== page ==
Even though I have no plans to sell my 335xi anytime soon, I often think about the two ways I would replace it: A) one awd car that’s more practical/comfy, but still fun; B) cheaper/older SUV/crossover + stupid fun/project car. Option A led me to test drive a Ford Edge Sport with its 315 hp 2.7 liter twin turbo V6.

As a result of my test drive, I will not be buying an Edge Sport. It’s a boring midsize crossover with a slightly more sporting suspension and a nice motor. But other than the quickness available, there’s nothing else that gives any sense of driving fun. It’s...fine. But not exciting at all.

Nice things about the Edge Sport include plenty of gizmos and room for 5 people and cargo. The ride is comfy but not super plush. It’s quiet like you would expect. The alcantara-like upholstery on the seats gave a nice premium-ness to an otherwise boring interior. The front seats are ventilated and I love me some ventilated seats. The panoramic sunroof is huge and makes the cabin feel very open in spite of the high beltline. The motor is in fact quite nice. It’s not exactly fun to chuck around corners, but I did a slight bit of hustling around some back roads and it was generally ok in these situations.

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Aside from the overall boringness, I had a few minor quibbles. The variable-ratio steering which some reviewers have praised, to me, just made it more difficult to predict how the car would behave and irritatingly hard to place into a parking space. It seemed inconsistent about when it would decide to quicken the steering ratio. Perhaps with time I’d get more used to it.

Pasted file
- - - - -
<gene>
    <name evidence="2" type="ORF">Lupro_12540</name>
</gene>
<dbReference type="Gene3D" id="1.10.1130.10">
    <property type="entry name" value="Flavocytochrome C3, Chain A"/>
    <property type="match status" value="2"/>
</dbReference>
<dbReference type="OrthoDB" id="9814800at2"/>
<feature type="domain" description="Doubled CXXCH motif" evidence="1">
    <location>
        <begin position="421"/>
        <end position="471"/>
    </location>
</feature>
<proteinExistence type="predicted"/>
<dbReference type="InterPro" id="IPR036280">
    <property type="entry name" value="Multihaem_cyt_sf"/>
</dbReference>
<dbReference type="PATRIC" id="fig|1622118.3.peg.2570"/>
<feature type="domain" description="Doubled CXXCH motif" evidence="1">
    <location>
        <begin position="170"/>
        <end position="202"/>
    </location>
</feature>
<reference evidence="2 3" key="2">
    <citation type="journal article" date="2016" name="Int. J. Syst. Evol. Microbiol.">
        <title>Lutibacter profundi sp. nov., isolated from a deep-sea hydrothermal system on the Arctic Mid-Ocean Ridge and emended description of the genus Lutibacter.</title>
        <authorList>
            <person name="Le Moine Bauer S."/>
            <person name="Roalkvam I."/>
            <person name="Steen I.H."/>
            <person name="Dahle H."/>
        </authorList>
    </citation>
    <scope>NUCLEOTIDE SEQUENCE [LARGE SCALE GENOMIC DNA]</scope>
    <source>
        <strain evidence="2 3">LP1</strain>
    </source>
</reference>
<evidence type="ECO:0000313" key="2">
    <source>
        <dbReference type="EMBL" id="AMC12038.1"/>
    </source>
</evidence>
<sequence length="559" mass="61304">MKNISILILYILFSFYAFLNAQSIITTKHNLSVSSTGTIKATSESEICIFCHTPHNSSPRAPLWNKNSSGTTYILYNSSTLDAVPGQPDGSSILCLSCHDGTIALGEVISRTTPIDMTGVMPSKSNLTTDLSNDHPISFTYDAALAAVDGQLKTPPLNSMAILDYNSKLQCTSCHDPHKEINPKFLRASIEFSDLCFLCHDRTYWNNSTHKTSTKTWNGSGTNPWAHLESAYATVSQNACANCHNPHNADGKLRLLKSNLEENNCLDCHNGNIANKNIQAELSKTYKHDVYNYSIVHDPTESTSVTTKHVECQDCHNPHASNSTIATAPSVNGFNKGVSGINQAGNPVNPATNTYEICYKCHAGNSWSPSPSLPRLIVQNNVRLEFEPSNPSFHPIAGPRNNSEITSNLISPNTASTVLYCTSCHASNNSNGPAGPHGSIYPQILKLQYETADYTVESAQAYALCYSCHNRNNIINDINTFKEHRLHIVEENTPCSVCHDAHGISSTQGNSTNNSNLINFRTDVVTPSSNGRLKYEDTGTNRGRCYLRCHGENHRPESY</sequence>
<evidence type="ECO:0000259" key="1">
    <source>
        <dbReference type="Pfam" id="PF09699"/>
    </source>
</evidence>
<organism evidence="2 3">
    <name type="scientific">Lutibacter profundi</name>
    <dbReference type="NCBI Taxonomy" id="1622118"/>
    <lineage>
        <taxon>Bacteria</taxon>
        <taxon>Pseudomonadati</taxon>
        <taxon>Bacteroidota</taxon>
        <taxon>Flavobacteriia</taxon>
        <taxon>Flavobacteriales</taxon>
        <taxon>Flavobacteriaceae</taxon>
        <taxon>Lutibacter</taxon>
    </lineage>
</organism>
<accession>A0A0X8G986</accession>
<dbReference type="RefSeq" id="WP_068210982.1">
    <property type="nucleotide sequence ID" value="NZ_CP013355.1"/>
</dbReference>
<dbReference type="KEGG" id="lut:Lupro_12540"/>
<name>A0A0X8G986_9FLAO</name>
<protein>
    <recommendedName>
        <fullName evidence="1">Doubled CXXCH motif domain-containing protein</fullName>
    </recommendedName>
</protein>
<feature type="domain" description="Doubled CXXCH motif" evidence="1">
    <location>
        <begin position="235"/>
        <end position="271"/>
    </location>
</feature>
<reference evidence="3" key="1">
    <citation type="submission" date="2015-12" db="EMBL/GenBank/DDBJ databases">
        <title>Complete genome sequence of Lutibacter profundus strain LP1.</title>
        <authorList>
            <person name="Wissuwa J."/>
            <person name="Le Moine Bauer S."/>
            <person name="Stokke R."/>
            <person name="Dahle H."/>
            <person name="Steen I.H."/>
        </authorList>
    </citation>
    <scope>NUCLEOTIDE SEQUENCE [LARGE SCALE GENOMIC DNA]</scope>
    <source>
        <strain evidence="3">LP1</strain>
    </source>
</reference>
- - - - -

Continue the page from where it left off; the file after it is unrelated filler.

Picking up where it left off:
Ford does this thing with their seats where the angle of the bottom cushion is always too steep. I like the bottom cushion of my seat to be relatively flat, but with some thigh support. Most cars are totally fine in this regard but Ford’s seat adjusters, particularly on their power seats, don’t let you flatten out the seat bottom enough. The bottom is always too tilt-y for me.

The interior overall was fine, but there wasn’t much in the way of design. It’s just...there. Some of the materials are cheap looking hard plastic, especially around the center stack where there’s a large area of blank hard plastic surrounding the volume knob, and the nav screen surround. I’m not super picky about interior materials or design but for a $46k sticker price there’s really not much going on here. There was a persistent rattle coming from the cup holder/shifter area.

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You can get a lighter colored interior—complete with dark carpets as god intended—on other Edge trims...

...but on the Sport, which is the only trim that offers the 2.7 liter EcoBoost V6, your only option is the boring-ass black interior.

So, if you want an un-snobby midsize crossover that’s fine, maybe even nice, that happens to have a nice amount of power above and beyond the typical midsize crossover, the Edge Sport could be just the thing for you. But unfortunately the engine doesn’t make the overall package all that fun to drive or otherwise interesting.

I was hoping I could add the Edge Sport to my short list of fun crossovers with usable back seats, which currently sits at the BMW X3 35i and Infiniti FX, but nope, it doesn’t make the cut.

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That being said, the particular black-on-black Edge Sport that I drove is a demo with something like 5,000 miles on it. With Equipment Group 401A (navigation, blind spot warning, remote start, auto-dim mirror, lane keep assist, heated/cooled front seats, heated rear seats, front 180-degree camera, active park assist, rain sensing wipers), cold weather package (heated steering wheel & all-weather floor mats), and panoramic sunroof, the sticker price is $46,585. The dealer’s website is advertising it at $40,102 which is the $43,952 invoice price minus $3850 worth of incentives. Maybe they’d knock something more off for it being demo.

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COME ON DOWN FOR LOW LOW PRICES.

(Oh, and they also have a Focus RS chilling in the showroom.)